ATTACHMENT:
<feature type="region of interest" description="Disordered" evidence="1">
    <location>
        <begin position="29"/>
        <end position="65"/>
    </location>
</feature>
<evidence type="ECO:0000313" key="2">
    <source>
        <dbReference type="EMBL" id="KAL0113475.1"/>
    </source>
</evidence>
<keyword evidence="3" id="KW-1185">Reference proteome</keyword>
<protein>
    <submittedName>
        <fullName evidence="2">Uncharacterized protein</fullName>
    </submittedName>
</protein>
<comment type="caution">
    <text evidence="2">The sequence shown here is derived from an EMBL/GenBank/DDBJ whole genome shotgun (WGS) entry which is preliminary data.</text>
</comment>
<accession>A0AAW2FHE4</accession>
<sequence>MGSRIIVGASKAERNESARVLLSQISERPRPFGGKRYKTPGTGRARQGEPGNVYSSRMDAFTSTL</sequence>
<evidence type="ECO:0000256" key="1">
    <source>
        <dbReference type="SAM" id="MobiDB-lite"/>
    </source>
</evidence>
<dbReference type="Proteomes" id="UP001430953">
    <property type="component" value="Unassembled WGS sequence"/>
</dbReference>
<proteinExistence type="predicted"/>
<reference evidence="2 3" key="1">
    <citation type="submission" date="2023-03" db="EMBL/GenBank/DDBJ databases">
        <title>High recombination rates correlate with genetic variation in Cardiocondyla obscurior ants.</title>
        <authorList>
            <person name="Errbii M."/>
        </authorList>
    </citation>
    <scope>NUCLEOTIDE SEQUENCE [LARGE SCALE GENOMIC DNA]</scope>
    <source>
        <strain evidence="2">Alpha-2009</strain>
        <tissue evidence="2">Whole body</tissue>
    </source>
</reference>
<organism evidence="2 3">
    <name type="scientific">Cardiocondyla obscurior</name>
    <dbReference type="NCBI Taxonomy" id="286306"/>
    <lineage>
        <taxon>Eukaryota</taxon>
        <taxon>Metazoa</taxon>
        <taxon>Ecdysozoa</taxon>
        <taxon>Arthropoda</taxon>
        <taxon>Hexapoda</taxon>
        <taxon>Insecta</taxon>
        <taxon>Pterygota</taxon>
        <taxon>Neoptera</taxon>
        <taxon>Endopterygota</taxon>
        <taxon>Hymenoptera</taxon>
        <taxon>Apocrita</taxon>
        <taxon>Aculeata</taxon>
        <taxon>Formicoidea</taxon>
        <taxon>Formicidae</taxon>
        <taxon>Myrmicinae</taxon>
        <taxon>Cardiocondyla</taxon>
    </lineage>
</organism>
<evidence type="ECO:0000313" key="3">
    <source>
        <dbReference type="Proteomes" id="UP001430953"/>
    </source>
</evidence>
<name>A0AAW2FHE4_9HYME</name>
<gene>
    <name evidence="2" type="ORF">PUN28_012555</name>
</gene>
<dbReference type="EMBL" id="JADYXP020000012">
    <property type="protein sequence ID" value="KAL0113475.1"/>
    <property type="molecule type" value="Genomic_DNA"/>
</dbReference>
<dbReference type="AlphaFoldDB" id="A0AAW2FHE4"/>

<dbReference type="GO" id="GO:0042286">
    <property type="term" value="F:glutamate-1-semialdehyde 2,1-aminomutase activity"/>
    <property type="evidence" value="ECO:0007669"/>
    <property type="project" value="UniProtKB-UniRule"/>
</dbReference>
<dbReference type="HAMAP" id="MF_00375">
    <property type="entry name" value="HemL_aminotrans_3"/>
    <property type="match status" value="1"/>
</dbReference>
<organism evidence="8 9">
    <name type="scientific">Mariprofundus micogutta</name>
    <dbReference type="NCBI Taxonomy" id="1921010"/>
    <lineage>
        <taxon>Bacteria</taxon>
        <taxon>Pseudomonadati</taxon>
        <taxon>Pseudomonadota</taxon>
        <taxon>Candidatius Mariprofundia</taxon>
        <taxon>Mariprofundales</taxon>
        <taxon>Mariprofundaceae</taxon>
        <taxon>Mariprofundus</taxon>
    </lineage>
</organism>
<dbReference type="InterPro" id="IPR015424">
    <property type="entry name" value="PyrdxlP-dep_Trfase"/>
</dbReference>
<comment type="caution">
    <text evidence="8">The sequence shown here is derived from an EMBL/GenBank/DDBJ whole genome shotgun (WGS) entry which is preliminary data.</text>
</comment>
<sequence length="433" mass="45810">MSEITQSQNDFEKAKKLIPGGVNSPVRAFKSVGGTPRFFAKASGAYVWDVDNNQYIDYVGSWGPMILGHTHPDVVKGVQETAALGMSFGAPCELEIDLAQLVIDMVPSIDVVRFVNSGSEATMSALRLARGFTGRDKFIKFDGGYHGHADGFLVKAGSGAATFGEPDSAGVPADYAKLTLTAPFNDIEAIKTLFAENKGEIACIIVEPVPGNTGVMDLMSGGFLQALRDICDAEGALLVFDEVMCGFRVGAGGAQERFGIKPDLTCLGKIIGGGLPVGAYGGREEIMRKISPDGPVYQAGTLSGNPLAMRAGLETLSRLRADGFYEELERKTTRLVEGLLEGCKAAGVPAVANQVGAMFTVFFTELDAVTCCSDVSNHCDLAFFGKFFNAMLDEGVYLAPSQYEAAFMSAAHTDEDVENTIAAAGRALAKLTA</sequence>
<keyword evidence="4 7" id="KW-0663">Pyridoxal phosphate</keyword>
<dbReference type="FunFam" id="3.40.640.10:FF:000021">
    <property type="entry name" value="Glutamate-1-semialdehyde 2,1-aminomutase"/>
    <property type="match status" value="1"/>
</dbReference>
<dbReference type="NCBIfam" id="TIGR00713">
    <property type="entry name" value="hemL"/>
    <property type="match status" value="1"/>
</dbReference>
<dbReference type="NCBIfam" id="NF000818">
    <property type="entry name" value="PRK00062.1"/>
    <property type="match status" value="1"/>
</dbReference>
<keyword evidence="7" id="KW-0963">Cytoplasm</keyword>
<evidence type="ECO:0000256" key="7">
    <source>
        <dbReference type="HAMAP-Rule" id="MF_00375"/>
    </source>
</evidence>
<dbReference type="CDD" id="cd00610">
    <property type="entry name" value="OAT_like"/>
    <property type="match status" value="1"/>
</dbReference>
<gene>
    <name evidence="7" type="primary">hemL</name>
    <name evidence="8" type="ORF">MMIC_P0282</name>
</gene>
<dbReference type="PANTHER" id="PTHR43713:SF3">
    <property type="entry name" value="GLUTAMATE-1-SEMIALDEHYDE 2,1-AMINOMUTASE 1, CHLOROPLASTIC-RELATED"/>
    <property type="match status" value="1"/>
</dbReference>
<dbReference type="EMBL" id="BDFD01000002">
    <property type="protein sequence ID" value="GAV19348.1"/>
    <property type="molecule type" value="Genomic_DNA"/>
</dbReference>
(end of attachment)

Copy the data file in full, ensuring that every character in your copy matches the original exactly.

<feature type="region of interest" description="Disordered" evidence="1">
    <location>
        <begin position="29"/>
        <end position="65"/>
    </location>
</feature>
<evidence type="ECO:0000313" key="2">
    <source>
        <dbReference type="EMBL" id="KAL0113475.1"/>
    </source>
</evidence>
<keyword evidence="3" id="KW-1185">Reference proteome</keyword>
<protein>
    <submittedName>
        <fullName evidence="2">Uncharacterized protein</fullName>
    </submittedName>
</protein>
<comment type="caution">
    <text evidence="2">The sequence shown here is derived from an EMBL/GenBank/DDBJ whole genome shotgun (WGS) entry which is preliminary data.</text>
</comment>
<accession>A0AAW2FHE4</accession>
<sequence>MGSRIIVGASKAERNESARVLLSQISERPRPFGGKRYKTPGTGRARQGEPGNVYSSRMDAFTSTL</sequence>
<evidence type="ECO:0000256" key="1">
    <source>
        <dbReference type="SAM" id="MobiDB-lite"/>
    </source>
</evidence>
<dbReference type="Proteomes" id="UP001430953">
    <property type="component" value="Unassembled WGS sequence"/>
</dbReference>
<proteinExistence type="predicted"/>
<reference evidence="2 3" key="1">
    <citation type="submission" date="2023-03" db="EMBL/GenBank/DDBJ databases">
        <title>High recombination rates correlate with genetic variation in Cardiocondyla obscurior ants.</title>
        <authorList>
            <person name="Errbii M."/>
        </authorList>
    </citation>
    <scope>NUCLEOTIDE SEQUENCE [LARGE SCALE GENOMIC DNA]</scope>
    <source>
        <strain evidence="2">Alpha-2009</strain>
        <tissue evidence="2">Whole body</tissue>
    </source>
</reference>
<organism evidence="2 3">
    <name type="scientific">Cardiocondyla obscurior</name>
    <dbReference type="NCBI Taxonomy" id="286306"/>
    <lineage>
        <taxon>Eukaryota</taxon>
        <taxon>Metazoa</taxon>
        <taxon>Ecdysozoa</taxon>
        <taxon>Arthropoda</taxon>
        <taxon>Hexapoda</taxon>
        <taxon>Insecta</taxon>
        <taxon>Pterygota</taxon>
        <taxon>Neoptera</taxon>
        <taxon>Endopterygota</taxon>
        <taxon>Hymenoptera</taxon>
        <taxon>Apocrita</taxon>
        <taxon>Aculeata</taxon>
        <taxon>Formicoidea</taxon>
        <taxon>Formicidae</taxon>
        <taxon>Myrmicinae</taxon>
        <taxon>Cardiocondyla</taxon>
    </lineage>
</organism>
<evidence type="ECO:0000313" key="3">
    <source>
        <dbReference type="Proteomes" id="UP001430953"/>
    </source>
</evidence>
<name>A0AAW2FHE4_9HYME</name>
<gene>
    <name evidence="2" type="ORF">PUN28_012555</name>
</gene>
<dbReference type="EMBL" id="JADYXP020000012">
    <property type="protein sequence ID" value="KAL0113475.1"/>
    <property type="molecule type" value="Genomic_DNA"/>
</dbReference>
<dbReference type="AlphaFoldDB" id="A0AAW2FHE4"/>

<dbReference type="GO" id="GO:0042286">
    <property type="term" value="F:glutamate-1-semialdehyde 2,1-aminomutase activity"/>
    <property type="evidence" value="ECO:0007669"/>
    <property type="project" value="UniProtKB-UniRule"/>
</dbReference>
<dbReference type="HAMAP" id="MF_00375">
    <property type="entry name" value="HemL_aminotrans_3"/>
    <property type="match status" value="1"/>
</dbReference>
<organism evidence="8 9">
    <name type="scientific">Mariprofundus micogutta</name>
    <dbReference type="NCBI Taxonomy" id="1921010"/>
    <lineage>
        <taxon>Bacteria</taxon>
        <taxon>Pseudomonadati</taxon>
        <taxon>Pseudomonadota</taxon>
        <taxon>Candidatius Mariprofundia</taxon>
        <taxon>Mariprofundales</taxon>
        <taxon>Mariprofundaceae</taxon>
        <taxon>Mariprofundus</taxon>
    </lineage>
</organism>
<dbReference type="InterPro" id="IPR015424">
    <property type="entry name" value="PyrdxlP-dep_Trfase"/>
</dbReference>
<comment type="caution">
    <text evidence="8">The sequence shown here is derived from an EMBL/GenBank/DDBJ whole genome shotgun (WGS) entry which is preliminary data.</text>
</comment>
<sequence length="433" mass="45810">MSEITQSQNDFEKAKKLIPGGVNSPVRAFKSVGGTPRFFAKASGAYVWDVDNNQYIDYVGSWGPMILGHTHPDVVKGVQETAALGMSFGAPCELEIDLAQLVIDMVPSIDVVRFVNSGSEATMSALRLARGFTGRDKFIKFDGGYHGHADGFLVKAGSGAATFGEPDSAGVPADYAKLTLTAPFNDIEAIKTLFAENKGEIACIIVEPVPGNTGVMDLMSGGFLQALRDICDAEGALLVFDEVMCGFRVGAGGAQERFGIKPDLTCLGKIIGGGLPVGAYGGREEIMRKISPDGPVYQAGTLSGNPLAMRAGLETLSRLRADGFYEELERKTTRLVEGLLEGCKAAGVPAVANQVGAMFTVFFTELDAVTCCSDVSNHCDLAFFGKFFNAMLDEGVYLAPSQYEAAFMSAAHTDEDVENTIAAAGRALAKLTA</sequence>
<keyword evidence="4 7" id="KW-0663">Pyridoxal phosphate</keyword>
<dbReference type="FunFam" id="3.40.640.10:FF:000021">
    <property type="entry name" value="Glutamate-1-semialdehyde 2,1-aminomutase"/>
    <property type="match status" value="1"/>
</dbReference>
<dbReference type="NCBIfam" id="TIGR00713">
    <property type="entry name" value="hemL"/>
    <property type="match status" value="1"/>
</dbReference>
<dbReference type="NCBIfam" id="NF000818">
    <property type="entry name" value="PRK00062.1"/>
    <property type="match status" value="1"/>
</dbReference>
<keyword evidence="7" id="KW-0963">Cytoplasm</keyword>
<evidence type="ECO:0000256" key="7">
    <source>
        <dbReference type="HAMAP-Rule" id="MF_00375"/>
    </source>
</evidence>
<dbReference type="CDD" id="cd00610">
    <property type="entry name" value="OAT_like"/>
    <property type="match status" value="1"/>
</dbReference>
<gene>
    <name evidence="7" type="primary">hemL</name>
    <name evidence="8" type="ORF">MMIC_P0282</name>
</gene>
<dbReference type="PANTHER" id="PTHR43713:SF3">
    <property type="entry name" value="GLUTAMATE-1-SEMIALDEHYDE 2,1-AMINOMUTASE 1, CHLOROPLASTIC-RELATED"/>
    <property type="match status" value="1"/>
</dbReference>
<dbReference type="EMBL" id="BDFD01000002">
    <property type="protein sequence ID" value="GAV19348.1"/>
    <property type="molecule type" value="Genomic_DNA"/>
</dbReference>